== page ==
Arkansas to receive $786,560,790 in recovery funds

Will state policymakers allow us to use it to advance economic and racial equity?

Thanks to federal recovery legislation enacted in 2021, Arkansas will receive an additional $786,560,790 this month to help deal with the harm caused by the COVID-19 public health and economic crises.

The American Rescue Plan Act provided $198 billion in flexible fiscal aid to states, the District of Columbia, and Puerto Rico (and $130.2 billion to local governments) to be spent over several years to address pandemic-related revenue shortfalls and help those disproportionately harmed by COVID-19 and its wake.

Twenty states — those with higher-than-average unemployment rates — received their full allotment of federal funds last year. The rest of the states received half of their funds last year, with the rest distributed this year. According to analysis from the Center on Budget and Policy Priorities (CBPP), Arkansas will receive an additional $786,560,790 when the second round of funding is released this spring, on top of the $786,560,790 received in the summer of 2021.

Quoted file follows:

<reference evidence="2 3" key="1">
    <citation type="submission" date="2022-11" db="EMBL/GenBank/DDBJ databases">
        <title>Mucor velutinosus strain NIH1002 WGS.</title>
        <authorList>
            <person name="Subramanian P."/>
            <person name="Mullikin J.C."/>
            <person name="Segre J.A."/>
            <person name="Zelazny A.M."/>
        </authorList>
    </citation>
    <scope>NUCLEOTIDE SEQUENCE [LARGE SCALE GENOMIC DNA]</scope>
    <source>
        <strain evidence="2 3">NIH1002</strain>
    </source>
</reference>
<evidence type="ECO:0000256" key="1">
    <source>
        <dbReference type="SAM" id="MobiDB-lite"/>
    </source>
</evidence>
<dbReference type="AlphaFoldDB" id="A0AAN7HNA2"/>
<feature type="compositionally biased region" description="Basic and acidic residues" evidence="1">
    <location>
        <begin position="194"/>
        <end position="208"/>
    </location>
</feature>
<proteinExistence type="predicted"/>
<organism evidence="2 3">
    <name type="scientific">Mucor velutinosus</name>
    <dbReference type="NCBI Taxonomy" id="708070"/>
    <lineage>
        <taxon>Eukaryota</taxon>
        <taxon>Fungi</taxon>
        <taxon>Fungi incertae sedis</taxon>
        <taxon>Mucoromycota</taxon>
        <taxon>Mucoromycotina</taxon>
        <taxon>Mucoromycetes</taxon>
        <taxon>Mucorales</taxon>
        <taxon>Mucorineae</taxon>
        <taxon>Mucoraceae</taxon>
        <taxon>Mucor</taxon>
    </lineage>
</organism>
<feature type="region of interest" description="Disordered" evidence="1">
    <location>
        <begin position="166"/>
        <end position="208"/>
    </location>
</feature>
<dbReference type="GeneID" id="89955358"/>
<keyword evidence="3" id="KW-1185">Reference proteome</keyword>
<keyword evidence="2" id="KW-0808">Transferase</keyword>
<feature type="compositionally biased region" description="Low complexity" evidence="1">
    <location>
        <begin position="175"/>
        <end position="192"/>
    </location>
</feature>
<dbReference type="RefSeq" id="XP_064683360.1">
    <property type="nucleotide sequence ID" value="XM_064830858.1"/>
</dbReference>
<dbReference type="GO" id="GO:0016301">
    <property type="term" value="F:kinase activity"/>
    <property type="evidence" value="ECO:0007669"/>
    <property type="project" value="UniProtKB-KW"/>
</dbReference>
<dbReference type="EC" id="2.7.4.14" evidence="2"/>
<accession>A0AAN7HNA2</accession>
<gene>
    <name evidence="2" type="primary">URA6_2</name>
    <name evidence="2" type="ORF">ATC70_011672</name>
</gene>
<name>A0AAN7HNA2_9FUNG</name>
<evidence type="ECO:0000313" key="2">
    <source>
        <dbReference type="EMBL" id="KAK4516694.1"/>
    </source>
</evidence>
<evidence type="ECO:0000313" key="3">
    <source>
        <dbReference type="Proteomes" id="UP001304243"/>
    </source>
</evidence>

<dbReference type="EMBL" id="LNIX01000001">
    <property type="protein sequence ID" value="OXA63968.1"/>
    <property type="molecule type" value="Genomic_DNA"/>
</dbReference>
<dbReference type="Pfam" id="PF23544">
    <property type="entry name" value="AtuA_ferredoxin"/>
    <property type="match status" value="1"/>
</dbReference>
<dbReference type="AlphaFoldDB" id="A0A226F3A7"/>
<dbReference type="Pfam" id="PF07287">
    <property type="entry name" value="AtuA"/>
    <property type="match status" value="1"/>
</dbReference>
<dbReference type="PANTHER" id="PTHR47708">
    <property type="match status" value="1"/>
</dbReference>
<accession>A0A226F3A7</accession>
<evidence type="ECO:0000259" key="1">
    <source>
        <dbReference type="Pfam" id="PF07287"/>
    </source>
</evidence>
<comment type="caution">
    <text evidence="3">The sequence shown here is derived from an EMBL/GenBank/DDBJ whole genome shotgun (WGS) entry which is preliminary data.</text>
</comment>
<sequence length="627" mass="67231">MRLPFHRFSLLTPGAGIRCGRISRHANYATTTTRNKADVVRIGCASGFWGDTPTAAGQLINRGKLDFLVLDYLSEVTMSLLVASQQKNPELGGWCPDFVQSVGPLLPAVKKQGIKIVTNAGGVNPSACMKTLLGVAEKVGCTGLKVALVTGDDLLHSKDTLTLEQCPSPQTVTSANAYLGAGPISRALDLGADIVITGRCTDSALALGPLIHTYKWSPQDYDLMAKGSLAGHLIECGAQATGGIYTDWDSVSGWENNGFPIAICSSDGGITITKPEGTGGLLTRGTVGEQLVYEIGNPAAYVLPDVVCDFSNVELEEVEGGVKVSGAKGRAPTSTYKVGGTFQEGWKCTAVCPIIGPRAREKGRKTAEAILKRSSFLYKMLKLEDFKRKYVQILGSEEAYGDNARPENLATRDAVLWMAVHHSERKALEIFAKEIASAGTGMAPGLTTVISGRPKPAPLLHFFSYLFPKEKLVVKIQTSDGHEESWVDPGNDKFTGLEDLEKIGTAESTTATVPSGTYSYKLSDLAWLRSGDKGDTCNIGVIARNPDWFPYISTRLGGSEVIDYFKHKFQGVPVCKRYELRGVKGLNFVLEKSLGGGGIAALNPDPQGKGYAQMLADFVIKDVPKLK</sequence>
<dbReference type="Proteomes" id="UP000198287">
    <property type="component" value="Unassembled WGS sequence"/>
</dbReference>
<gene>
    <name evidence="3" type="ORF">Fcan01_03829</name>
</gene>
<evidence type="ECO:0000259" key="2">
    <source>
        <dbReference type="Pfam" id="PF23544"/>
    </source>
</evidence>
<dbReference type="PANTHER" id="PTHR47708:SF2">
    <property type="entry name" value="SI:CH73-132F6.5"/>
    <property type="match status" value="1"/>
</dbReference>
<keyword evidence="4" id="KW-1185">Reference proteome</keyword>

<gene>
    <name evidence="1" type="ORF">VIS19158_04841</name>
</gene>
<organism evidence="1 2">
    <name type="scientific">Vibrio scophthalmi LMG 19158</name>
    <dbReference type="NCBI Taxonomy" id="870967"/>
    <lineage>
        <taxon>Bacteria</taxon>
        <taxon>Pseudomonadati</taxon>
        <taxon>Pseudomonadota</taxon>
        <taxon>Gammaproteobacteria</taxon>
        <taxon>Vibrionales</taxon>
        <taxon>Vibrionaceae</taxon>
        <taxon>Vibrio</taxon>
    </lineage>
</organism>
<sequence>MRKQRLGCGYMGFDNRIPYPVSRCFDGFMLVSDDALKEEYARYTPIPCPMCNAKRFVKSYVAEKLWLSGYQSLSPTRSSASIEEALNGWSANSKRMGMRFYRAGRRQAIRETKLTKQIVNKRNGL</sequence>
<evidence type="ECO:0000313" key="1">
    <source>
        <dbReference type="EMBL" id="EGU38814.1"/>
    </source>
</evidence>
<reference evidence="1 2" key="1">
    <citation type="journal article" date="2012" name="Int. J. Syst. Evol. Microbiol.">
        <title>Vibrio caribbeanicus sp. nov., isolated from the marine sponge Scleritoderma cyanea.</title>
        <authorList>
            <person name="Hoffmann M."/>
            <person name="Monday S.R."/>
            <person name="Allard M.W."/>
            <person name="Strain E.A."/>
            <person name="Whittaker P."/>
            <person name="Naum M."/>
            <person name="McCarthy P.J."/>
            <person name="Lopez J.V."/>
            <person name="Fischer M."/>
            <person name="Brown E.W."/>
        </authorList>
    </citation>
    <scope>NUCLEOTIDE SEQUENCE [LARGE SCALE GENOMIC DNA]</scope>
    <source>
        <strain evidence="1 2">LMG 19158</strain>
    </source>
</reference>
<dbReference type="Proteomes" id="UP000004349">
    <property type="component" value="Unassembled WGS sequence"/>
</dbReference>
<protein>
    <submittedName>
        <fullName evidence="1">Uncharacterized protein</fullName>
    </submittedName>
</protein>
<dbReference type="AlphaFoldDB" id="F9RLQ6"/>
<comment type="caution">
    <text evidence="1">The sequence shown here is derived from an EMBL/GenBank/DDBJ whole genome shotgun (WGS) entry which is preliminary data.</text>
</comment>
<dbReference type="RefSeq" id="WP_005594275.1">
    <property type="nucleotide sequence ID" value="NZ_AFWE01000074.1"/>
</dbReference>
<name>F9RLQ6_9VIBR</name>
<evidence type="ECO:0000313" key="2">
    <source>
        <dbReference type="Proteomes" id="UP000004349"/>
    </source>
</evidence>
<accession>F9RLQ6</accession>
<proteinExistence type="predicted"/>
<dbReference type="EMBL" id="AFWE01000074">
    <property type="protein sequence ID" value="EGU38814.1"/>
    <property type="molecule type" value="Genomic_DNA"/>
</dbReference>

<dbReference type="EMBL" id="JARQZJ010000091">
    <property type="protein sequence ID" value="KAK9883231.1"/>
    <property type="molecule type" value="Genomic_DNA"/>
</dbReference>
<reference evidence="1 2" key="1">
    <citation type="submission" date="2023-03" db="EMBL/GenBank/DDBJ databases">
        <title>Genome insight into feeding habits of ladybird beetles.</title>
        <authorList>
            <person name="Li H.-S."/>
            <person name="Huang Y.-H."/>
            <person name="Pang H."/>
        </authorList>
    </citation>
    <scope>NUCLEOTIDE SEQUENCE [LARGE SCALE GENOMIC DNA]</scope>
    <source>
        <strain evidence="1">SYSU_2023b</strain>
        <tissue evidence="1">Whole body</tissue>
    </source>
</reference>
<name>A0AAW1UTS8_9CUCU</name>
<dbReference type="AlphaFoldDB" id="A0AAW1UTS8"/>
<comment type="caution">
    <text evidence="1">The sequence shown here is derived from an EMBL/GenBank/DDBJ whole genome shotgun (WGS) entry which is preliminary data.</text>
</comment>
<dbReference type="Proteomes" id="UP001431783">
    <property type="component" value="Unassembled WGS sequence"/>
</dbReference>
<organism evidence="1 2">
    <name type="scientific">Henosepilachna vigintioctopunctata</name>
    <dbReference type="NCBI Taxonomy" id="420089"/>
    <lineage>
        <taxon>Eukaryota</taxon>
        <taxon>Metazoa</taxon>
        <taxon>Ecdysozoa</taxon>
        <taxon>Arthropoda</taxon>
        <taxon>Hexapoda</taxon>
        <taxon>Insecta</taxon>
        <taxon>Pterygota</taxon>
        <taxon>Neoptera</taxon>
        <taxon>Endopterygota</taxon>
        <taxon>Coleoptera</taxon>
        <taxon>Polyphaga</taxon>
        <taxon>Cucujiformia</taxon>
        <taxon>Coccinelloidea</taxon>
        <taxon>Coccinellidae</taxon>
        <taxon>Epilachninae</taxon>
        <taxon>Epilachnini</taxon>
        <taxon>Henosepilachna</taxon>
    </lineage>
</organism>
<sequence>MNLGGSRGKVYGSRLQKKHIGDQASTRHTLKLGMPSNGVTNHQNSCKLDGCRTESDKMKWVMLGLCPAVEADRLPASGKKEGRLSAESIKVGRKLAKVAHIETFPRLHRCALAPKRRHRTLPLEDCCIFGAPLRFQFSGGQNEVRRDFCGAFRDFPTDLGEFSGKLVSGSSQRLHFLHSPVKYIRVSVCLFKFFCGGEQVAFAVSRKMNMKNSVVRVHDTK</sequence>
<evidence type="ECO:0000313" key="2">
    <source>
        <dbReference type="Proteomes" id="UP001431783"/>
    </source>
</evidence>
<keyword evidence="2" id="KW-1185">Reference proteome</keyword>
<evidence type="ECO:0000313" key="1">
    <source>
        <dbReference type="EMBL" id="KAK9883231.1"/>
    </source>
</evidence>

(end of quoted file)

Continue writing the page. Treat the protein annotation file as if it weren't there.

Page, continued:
All told, an additional $43 billion of flexible recovery funds will be released this year, on top of $155 billion already received in 2021. States have until the end of 2024 to earmark the funds for specific use, and until the end of 2026 to spend them.

Instead of turning down this money and making it harder for Arkansans to benefit like we did with emergency rental assistance, we should leverage this funding to build a strong foundation for recovery for everyone who calls our state home — including those disproportionately harmed by the pandemic, such as people with low-paying jobs and people of color. Targeted, evidence-based investments would seed change that would reduce inequality and promote health, climate, and economic justice well into the future.

Already, states have used this flexible aid to support a robust and equitable recovery, making investments in housing and eviction protection, access to healthy food, early childhood education and care, public and mental health services, immigrant assistance, and higher education. Federal guidance encourages states to seek input from local communities about what investments would have the biggest impact.

“Between the lessons available from other states and the first-hand expertise of their own communities, states can draw on a wealth of knowledge to inform the use of remaining federal funds and to continue building a shared, more equitable future,” said Iris Hinh, research associate at CBPP.